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Identifying motives for engagement in major sport events: The case of the 2017 Barents Summer Games

Anne Tjønndal (Faculty of Social Science, Nord University, Bodø, Norway)

International Journal of Event and Festival Management

ISSN: 1758-2954

Article publication date: 4 June 2018



Major sport events are facing increasing demands. These events are no longer “just” about sport, but are now expected to be sustainable, multicultural, democratic and convey specific political values such as “unity,” “identity” and “peace.” The increasing demands on major sport events place local hosts in a difficult situation, accommodating both the organization of the sport competitions and the ideologies connected to these events. The purpose of this paper is to identify motives for engagement among stakeholders of the 2017 Barents Summer Games. Furthermore, it investigates how and in what ways these motives are conflicting, and what the consequences of conflicting motives of engagement can be for the development of innovation in major sport events.


The empirical data in this study are derived from one year of ethnographic fieldwork, focusing on participant observations of the planning and execution of the 2017 Barents Summer Games.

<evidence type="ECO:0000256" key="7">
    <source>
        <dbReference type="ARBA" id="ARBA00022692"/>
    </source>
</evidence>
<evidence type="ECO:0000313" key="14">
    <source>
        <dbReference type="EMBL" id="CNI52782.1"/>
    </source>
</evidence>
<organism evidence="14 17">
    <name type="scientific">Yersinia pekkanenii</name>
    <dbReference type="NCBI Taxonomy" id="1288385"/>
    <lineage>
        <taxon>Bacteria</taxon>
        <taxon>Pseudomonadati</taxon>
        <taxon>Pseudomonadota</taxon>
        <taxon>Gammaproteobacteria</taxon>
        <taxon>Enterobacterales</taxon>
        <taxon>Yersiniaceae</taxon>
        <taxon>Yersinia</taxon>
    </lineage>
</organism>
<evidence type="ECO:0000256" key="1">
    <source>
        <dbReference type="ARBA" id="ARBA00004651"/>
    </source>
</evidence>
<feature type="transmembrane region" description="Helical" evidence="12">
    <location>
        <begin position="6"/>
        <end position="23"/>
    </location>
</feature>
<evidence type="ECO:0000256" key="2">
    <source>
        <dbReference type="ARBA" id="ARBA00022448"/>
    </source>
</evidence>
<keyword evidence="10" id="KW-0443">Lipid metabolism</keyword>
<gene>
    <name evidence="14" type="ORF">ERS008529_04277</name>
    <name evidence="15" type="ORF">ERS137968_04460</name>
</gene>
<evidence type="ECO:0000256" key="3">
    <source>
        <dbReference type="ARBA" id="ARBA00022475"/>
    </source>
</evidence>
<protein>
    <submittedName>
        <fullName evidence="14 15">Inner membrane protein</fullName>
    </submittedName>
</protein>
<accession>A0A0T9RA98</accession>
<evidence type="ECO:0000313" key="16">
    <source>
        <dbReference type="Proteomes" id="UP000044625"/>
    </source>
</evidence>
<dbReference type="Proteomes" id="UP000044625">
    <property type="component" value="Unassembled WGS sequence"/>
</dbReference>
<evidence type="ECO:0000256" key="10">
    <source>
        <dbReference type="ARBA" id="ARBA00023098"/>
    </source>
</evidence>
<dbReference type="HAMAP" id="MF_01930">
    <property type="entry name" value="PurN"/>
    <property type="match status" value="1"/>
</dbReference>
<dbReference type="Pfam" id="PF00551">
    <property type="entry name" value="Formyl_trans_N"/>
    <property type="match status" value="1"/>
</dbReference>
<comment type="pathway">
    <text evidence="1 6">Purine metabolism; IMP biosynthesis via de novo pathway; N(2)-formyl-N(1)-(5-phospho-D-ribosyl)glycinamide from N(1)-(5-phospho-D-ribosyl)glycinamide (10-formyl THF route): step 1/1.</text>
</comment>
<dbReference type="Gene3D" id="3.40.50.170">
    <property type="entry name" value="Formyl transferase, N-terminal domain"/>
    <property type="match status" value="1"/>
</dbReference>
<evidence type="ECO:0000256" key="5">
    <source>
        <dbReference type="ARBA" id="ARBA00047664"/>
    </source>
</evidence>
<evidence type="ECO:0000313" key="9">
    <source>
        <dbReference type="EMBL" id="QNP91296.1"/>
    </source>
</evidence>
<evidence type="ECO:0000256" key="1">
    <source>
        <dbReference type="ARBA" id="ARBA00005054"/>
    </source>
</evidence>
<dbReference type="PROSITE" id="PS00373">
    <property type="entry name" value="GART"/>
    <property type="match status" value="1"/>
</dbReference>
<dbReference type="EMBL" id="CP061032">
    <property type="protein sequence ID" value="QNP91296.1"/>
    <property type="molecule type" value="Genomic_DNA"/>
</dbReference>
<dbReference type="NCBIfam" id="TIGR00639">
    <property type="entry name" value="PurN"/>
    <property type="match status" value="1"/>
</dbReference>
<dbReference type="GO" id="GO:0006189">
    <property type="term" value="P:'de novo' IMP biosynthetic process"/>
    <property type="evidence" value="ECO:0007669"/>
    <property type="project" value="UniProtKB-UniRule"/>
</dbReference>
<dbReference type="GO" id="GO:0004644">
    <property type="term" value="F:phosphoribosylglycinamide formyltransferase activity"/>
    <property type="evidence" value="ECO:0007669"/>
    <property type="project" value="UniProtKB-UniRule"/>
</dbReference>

The analysis identifies key economic, socio-cultural, political and athletic motives for engagement among six different stakeholders involved in the games. Additionally, the results indicate how there are both conflicting economic, socio-cultural and political motives for engagement among the stakeholders. Finally, the analysis illustrates how conflicting motives for engagement constitutes an innovation barrier for major sport events.

Research limitations/implications

The study is based on ethnographic fieldwork of the planning and execution of the 2017 Barents Summer Games, a major sport event in the Barents region. The Barents region is characterized by its unique nature and vulnerable environment, with wide tundra areas in the north and extensive boreal forests zones in the south. The region represents an area as large as Poland, Germany, Netherlands, Belgium, France (mainland) and Spain (mainland) together, totaling 1.75m km2. Several indigenous peoples and minority groups live in the region, such as the Sami and the Komi. Hence, the context of the study is quite unique and the results may not be transferable to other major sport events with regional significance.


Previous research on motives in major sport events have focused on motives and motivation for engagement among volunteers in major sport events. The paper contributes to this research field by studying motives of engagement among stakeholders from private, public and volunteer sectors in a major international sport event with regional significance.



Tjønndal, A. (2018), "Identifying motives for engagement in major sport events: The case of the 2017 Barents Summer Games", International Journal of Event and Festival Management, Vol. 9 No. 2, pp. 223-242.



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